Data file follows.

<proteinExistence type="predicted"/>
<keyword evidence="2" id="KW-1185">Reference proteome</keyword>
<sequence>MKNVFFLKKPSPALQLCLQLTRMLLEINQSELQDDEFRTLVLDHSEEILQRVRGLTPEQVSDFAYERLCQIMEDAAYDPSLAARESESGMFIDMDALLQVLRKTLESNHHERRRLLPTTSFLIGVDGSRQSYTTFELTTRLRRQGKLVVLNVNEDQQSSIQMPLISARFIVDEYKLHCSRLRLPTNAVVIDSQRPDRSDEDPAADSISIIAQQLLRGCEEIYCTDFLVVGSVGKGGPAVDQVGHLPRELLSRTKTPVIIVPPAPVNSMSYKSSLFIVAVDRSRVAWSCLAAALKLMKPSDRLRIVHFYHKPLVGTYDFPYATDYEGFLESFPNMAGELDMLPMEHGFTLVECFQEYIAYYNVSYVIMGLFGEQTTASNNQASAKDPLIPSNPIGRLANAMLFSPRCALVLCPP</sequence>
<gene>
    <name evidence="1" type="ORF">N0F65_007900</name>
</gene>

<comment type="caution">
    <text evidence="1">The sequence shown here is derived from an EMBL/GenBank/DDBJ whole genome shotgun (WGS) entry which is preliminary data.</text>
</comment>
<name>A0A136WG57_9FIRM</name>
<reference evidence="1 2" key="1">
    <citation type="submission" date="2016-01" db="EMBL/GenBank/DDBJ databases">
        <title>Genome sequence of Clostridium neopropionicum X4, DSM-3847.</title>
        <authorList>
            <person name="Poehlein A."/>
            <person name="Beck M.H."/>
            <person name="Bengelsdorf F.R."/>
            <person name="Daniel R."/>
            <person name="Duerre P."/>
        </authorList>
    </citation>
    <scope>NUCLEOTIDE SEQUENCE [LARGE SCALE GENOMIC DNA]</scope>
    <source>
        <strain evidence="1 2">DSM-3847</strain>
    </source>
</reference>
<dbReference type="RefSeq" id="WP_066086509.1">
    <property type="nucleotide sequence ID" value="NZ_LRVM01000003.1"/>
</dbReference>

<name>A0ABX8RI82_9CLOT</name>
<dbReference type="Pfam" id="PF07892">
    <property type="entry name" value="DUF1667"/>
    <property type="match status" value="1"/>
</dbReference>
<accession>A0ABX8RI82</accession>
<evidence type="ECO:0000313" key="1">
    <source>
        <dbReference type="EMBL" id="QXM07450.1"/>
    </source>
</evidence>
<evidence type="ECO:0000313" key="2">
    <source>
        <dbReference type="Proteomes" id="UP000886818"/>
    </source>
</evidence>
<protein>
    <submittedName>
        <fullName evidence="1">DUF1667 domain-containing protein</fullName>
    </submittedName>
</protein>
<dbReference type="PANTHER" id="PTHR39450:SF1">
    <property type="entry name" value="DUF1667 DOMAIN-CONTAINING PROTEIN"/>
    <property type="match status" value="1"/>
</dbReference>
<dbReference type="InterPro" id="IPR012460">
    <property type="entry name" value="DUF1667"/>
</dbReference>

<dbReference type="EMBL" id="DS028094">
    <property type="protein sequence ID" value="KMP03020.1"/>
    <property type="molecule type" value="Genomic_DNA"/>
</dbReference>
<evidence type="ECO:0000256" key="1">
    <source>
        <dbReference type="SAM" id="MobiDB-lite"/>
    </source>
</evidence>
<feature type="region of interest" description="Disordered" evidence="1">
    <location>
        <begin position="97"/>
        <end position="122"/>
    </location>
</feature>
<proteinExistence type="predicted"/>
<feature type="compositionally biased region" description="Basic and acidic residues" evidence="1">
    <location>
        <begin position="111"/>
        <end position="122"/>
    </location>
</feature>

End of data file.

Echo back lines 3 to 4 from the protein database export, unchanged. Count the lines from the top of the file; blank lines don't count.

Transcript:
<sequence>MKNVFFLKKPSPALQLCLQLTRMLLEINQSELQDDEFRTLVLDHSEEILQRVRGLTPEQVSDFAYERLCQIMEDAAYDPSLAARESESGMFIDMDALLQVLRKTLESNHHERRRLLPTTSFLIGVDGSRQSYTTFELTTRLRRQGKLVVLNVNEDQQSSIQMPLISARFIVDEYKLHCSRLRLPTNAVVIDSQRPDRSDEDPAADSISIIAQQLLRGCEEIYCTDFLVVGSVGKGGPAVDQVGHLPRELLSRTKTPVIIVPPAPVNSMSYKSSLFIVAVDRSRVAWSCLAAALKLMKPSDRLRIVHFYHKPLVGTYDFPYATDYEGFLESFPNMAGELDMLPMEHGFTLVECFQEYIAYYNVSYVIMGLFGEQTTASNNQASAKDPLIPSNPIGRLANAMLFSPRCALVLCPP</sequence>
<gene>